Of Linen and Grace
Sewing is one of my escapes.
I lock myself in my little room, turn on the machine, and wait for the machine foot to lurch to the side, indicating that it’s ready to go.
I start a lot of projects, and anyone who knows me will tell you that I finish about 1/10th of them. I don’t know. I guess they’re just better when they stay in my mind and the needle hasn’t pierced them poorly yet.
So they pile up and stare at me, taunting me with my own inadequacy.
Scraps lie all around the floor-some from an old baby dress I got halfway through and others from a quilt I have determined to finish before Christmas. They blend together in a hazy stack of discarded odds and ends, and I realize it’s been far too long since I cleaned the floor.
Ellie walks in and sees my hands grabbing anxiously at the colors and she looks concerned.
You aren’t throwing those away, are you? She asks.
Yeah, babe. They’re just the leftovers. She winces at my response.
Well, can I just keep them then? She asks. I nod, feeling a familiar sense of guilt run through my body.
It’s just been one of those days where my failures are shouting louder than my successes, and I’m convinced I’ve let them down. I don’t pray over them every night the way I should. I get distracted when I should be focused on conversation. I anger easily and form my own opinions before letting them speak their minds. I am quick to hush them and slow to spill grace.
I am the mom who leaves scraps instead of what should have been, and it’s eating me alive.
I see her scrambling and tears come to my eyes. I don’t even know how to verbalize it to her, because it is so profound a realization that all I can do is watch, my arms clinging to my elbows as I blink away my sadness.
What have I done?
That’s from a dress I started for you, Ellie. I manage.
She looks up at me and sees that I’m red-faced and broken hearted, and she comes to me with the fabric in her hand.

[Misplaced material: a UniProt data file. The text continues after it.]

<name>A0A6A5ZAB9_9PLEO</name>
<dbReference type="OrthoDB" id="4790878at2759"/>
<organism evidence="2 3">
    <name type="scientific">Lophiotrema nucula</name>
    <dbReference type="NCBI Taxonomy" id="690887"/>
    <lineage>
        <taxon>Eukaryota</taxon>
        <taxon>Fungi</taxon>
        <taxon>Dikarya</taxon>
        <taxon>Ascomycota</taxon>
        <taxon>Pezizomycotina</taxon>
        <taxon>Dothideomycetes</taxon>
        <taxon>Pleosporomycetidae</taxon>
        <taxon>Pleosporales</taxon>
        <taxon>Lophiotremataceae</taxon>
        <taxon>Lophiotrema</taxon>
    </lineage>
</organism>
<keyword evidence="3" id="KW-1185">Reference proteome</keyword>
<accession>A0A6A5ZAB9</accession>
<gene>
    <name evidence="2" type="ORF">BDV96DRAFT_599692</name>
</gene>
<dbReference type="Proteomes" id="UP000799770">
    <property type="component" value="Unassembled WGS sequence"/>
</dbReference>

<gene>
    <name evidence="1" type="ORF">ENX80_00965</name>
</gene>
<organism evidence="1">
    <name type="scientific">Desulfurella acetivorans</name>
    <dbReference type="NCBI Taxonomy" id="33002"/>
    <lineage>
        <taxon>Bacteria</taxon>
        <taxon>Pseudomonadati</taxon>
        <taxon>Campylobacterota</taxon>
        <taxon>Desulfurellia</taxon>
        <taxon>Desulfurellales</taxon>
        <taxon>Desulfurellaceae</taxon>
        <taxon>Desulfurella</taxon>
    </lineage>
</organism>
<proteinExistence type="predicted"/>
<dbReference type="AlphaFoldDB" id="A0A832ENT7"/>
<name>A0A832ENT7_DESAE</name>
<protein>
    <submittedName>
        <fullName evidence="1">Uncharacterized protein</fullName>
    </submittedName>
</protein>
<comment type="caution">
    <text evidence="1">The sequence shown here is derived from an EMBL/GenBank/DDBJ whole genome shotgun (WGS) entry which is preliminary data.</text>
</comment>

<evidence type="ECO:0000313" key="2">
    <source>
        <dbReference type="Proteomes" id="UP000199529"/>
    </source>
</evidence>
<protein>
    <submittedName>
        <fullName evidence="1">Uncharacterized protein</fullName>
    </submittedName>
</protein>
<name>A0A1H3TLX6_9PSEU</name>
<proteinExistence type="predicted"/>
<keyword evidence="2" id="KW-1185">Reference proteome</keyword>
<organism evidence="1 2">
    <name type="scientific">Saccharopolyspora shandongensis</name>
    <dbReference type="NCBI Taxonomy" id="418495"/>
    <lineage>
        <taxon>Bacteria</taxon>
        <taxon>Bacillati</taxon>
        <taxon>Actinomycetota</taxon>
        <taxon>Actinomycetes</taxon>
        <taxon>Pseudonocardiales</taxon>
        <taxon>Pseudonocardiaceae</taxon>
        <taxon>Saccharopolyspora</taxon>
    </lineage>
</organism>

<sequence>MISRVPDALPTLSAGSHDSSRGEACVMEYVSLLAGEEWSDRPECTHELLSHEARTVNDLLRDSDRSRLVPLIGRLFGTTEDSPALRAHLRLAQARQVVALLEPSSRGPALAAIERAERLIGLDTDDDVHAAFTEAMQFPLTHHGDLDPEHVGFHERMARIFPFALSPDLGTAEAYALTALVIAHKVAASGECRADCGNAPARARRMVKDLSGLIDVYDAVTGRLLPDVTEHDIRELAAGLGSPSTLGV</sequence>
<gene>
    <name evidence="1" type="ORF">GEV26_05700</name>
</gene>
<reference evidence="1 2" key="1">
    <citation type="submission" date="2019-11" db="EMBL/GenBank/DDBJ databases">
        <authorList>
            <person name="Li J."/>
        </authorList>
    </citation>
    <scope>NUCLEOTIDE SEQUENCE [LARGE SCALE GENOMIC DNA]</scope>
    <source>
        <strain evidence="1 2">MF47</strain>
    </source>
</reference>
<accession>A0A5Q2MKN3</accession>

Mommy, I don’t need to take them… She starts. But I shake my head side-to-side. No, I assure her. They are yours. But you should be wearing it and not scraping from the carpet, I mumble. I explain that I’m just thinking and it satisfies her enough to go back to the gathering.
We do this, you know. We have great plans, grand ideas of mothering and care-taking and preparing a child for life, and at the end of many days we just feel like we’ve left it in pieces. What’s here for them to take is not near enough, we say. And we cry because we wish we had done it better.
We wish our fingers always zipped and buttoned the completed gown instead of staring at the remainders of our dreams for them.
It stays with me, this image. And in the middle of the night, for many nights to come, I will awake with her in my thoughts. She is kneeling, desperate, hungry for more than my gift to her. And I cry more than I remember crying in years.
It will be better, I tell her.
But she doesn’t know what I mean by that. She nods so I will wipe my eyes and make her feel like I’m okay, but she doesn’t understand my brokenness or my choppy words as I try to make right what she doesn’t realize is wrong.